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Linenschmidt v. Linenschmidt

Supreme Court of New York, Second Department

July 25, 2018

Edward Linenschmidt, respondent,
v.
Sandra Linenschmidt, appellant. Index No. 7438/10

          Amed Marzano & Sediva, PLLC, New York, NY (Naved Amed of counsel), for appellant.

          John A. Gemelli, P.C., Forest Hills, NY, for respondent.

          RUTH C. BALKIN, J.P. JOHN M. LEVENTHAL SYLVIA O. HINDS-RADIX LINDA CHRISTOPHER, JJ.

          DECISION & ORDER

         In a matrimonial action, the defendant appeals from stated portions of a judgment of divorce of the Supreme Court, Queens County (Joseph J. Esposito, J.), dated May 18, 2015. The judgment of divorce, among other things, equitably distributed two properties owned by the parties, located on 6th Avenue and on Sterling Place in Brooklyn, awarded the plaintiff a separate property credit for money the plaintiff paid toward the property located on 6th Avenue, awarded the plaintiff 50% of the present value of the marital interest of the service portion of the defendant's pension, and awarded the defendant 25% of the plaintiff's 10% share of a property located on Surrey Place in Queens.

         ORDERED that the judgment of divorce is affirmed insofar as appealed from, with costs.

         The parties were married in 1975. The plaintiff brought to the marriage a property located on 6th Avenue, Brooklyn, which became the marital residence. A few years later, the parties purchased a residence located on Sterling Place in Brooklyn.

         Following the parties' separation in the late 1980's, the defendant lived at the 6th Avenue residence and the plaintiff lived at the Sterling Place residence. In 1991, the plaintiff and a third party purchased a property located on Surrey Place in Queens. In 1996, the defendant, who had been a teacher since 1969, began to receive a disability pension.

         The plaintiff commenced this action for a divorce and ancillary relief against the defendant in 2010. After a nonjury trial, the Supreme Court entered a judgment of divorce, which, among other things, equitably distributed the properties located on 6th Avenue and on Sterling Place in Brooklyn, awarded the plaintiff a separate property credit for money the plaintiff paid toward the property located on 6th Avenue, awarded the plaintiff 50% of the present value of the marital interest of the service portion of the defendant's pension, and awarded the defendant 25% of the plaintiff's 10% share of a property located on Surrey Place in Queens. The defendant appeals from those portions of the judgment of divorce.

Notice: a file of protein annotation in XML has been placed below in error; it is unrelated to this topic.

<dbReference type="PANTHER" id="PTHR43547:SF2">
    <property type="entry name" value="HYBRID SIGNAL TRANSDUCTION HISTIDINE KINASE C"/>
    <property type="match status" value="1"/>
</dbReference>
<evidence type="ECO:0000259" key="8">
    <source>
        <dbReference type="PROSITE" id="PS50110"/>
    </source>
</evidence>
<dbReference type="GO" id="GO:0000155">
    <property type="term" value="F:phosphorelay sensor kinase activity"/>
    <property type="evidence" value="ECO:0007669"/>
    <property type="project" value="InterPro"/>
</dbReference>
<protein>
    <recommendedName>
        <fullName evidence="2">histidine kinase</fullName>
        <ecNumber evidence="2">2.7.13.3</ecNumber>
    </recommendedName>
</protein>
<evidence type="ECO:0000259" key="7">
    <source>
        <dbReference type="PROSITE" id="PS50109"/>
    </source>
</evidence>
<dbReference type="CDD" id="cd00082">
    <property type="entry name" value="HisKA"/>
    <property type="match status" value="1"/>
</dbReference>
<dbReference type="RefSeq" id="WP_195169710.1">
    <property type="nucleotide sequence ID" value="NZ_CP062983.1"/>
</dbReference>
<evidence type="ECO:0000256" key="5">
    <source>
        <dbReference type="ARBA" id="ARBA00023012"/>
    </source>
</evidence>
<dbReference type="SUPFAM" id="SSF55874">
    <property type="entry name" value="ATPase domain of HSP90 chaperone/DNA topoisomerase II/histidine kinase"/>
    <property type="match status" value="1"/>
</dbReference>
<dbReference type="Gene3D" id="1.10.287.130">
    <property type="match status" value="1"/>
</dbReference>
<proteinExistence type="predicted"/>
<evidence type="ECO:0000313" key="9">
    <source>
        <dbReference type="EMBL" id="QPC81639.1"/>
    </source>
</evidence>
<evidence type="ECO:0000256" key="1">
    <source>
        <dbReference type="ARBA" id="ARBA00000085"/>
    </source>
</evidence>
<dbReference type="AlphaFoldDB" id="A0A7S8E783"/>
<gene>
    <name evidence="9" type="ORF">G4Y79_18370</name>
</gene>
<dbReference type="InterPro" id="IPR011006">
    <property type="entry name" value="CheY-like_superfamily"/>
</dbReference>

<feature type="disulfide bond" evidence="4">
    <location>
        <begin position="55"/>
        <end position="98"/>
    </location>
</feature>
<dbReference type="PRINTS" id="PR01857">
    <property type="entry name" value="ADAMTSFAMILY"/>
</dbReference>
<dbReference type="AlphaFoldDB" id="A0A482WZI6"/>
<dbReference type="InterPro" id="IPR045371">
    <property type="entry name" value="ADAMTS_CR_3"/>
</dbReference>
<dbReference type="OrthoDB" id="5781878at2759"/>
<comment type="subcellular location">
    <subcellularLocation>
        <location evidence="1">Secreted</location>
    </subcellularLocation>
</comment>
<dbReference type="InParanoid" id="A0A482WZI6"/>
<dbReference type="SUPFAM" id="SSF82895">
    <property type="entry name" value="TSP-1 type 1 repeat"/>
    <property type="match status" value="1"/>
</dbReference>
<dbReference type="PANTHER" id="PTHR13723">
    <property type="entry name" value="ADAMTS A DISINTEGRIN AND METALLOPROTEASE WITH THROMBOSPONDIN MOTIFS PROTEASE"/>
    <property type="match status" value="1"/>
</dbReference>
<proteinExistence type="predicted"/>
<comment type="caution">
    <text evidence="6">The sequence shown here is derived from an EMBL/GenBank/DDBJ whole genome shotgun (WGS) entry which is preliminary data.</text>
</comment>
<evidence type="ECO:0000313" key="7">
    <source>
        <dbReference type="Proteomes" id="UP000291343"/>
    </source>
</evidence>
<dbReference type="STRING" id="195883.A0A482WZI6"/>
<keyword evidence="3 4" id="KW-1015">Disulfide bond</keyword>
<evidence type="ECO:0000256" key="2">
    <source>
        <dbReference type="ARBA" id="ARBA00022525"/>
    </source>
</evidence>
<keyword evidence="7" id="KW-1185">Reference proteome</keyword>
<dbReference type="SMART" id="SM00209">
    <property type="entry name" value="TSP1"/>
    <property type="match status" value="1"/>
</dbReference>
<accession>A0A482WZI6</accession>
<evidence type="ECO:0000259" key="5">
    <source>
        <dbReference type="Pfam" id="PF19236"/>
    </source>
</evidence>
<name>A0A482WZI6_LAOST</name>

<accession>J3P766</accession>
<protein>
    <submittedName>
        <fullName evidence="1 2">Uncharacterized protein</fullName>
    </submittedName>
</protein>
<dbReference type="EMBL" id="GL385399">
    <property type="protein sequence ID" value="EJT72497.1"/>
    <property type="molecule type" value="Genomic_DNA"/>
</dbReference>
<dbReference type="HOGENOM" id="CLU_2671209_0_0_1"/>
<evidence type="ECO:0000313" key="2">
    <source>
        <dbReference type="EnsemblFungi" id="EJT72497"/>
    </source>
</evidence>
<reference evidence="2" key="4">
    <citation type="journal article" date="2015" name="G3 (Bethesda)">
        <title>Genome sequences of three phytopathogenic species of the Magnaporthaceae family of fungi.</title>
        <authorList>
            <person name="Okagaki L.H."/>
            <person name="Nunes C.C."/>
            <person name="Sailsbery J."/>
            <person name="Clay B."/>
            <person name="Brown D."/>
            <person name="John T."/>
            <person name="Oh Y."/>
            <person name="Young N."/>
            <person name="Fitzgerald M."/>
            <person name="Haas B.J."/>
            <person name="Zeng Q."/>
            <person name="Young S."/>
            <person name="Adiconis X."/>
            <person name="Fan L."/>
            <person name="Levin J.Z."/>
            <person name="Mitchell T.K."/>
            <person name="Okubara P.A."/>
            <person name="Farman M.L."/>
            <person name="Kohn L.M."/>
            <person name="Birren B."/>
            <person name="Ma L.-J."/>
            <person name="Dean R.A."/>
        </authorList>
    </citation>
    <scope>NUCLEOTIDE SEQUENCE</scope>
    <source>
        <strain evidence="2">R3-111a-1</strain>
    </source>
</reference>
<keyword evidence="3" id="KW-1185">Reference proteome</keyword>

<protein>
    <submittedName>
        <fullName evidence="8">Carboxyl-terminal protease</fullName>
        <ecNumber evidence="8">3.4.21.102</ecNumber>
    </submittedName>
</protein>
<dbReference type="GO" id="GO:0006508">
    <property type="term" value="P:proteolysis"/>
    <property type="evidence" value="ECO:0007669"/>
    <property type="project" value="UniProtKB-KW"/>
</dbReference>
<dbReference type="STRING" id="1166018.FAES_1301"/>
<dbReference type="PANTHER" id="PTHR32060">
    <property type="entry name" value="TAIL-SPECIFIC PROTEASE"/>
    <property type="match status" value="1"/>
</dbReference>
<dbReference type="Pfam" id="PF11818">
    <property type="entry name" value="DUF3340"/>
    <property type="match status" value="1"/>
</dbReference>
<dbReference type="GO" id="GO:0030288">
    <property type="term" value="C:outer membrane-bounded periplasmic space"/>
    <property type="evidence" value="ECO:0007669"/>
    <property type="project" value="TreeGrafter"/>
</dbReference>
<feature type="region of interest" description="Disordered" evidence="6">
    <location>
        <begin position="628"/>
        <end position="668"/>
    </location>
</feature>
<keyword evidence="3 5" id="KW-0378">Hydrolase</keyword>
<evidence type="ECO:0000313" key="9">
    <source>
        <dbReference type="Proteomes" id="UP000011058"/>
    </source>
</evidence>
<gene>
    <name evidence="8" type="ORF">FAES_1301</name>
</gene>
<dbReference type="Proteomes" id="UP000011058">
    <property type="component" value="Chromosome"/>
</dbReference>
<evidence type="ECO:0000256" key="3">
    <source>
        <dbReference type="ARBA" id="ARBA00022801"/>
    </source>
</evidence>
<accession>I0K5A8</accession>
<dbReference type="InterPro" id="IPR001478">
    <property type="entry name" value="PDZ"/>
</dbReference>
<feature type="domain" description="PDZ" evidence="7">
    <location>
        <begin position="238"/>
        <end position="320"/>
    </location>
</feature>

"[P]ension benefits or vested rights to those benefits, except to the extent that they are earned or acquired before marriage or after [the] commencement of a matrimonial action, constitute marital property" (Dolan v Dolan, 78 N.Y.2d 463, 466, citing Majauskas v Majauskas, 61 N.Y.2d 481, 490). Thus, "to the extent that the disability pension represents deferred compensation, it is subject to equitable distribution" (Mylett v Mylett, 163 A.D.2d 463, 465; see Link v Link, 304 A.D.2d 800, 801; Beshara v Beshara, 281 A.D.2d 577, 578). However, "[t]o the extent that a disability pension constitutes compensation for personal injuries, that compensation is separate property' which is not subject to equitable distribution" (Mylett v Mylett, 163 A.D.2d at 464-465; see Domestic Relations Law § 236[B][5][b]; Link v Link, 304 A.D.2d at 801; Beshara v Beshara, 281 A.D.2d at 578). Here, we agree with the Supreme Court's calculation of the present value of the marital interest of the service portion of the defendant's pension and its award of 50% thereof to the plaintiff.

         "The trial court is vested with broad discretion in making an equitable distribution of marital property... and unless it can be shown that the court improvidently exercised that discretion, its determination should not be disturbed" (Gafycz v Gafycz, 148 A.D.3d 679, 680 [internal quotation marks omitted]). Moreover, where, as here, the determination as to equitable distribution has been made after a nonjury trial, the trial court's assessment of the credibility of witnesses is afforded great weight on appeal (see Alper v Alper, 77 A.D.3d 694, 695; Schwartz v Schwartz, 67 A.D.3d 989, 990).

         We agree with the Supreme Court's distribution of the 6th Avenue and Sterling Place properties. In addition, the court providently exercised its discretion in awarding the plaintiff a credit for his contribution of separate property toward the creation of the 6th Avenue property, which was a marital asset (see Spencer-Forrest v Forrest, 159 A.D.3d 762; Post v Post,68 A.D.3d 741, 742). Finally, the court providently ...


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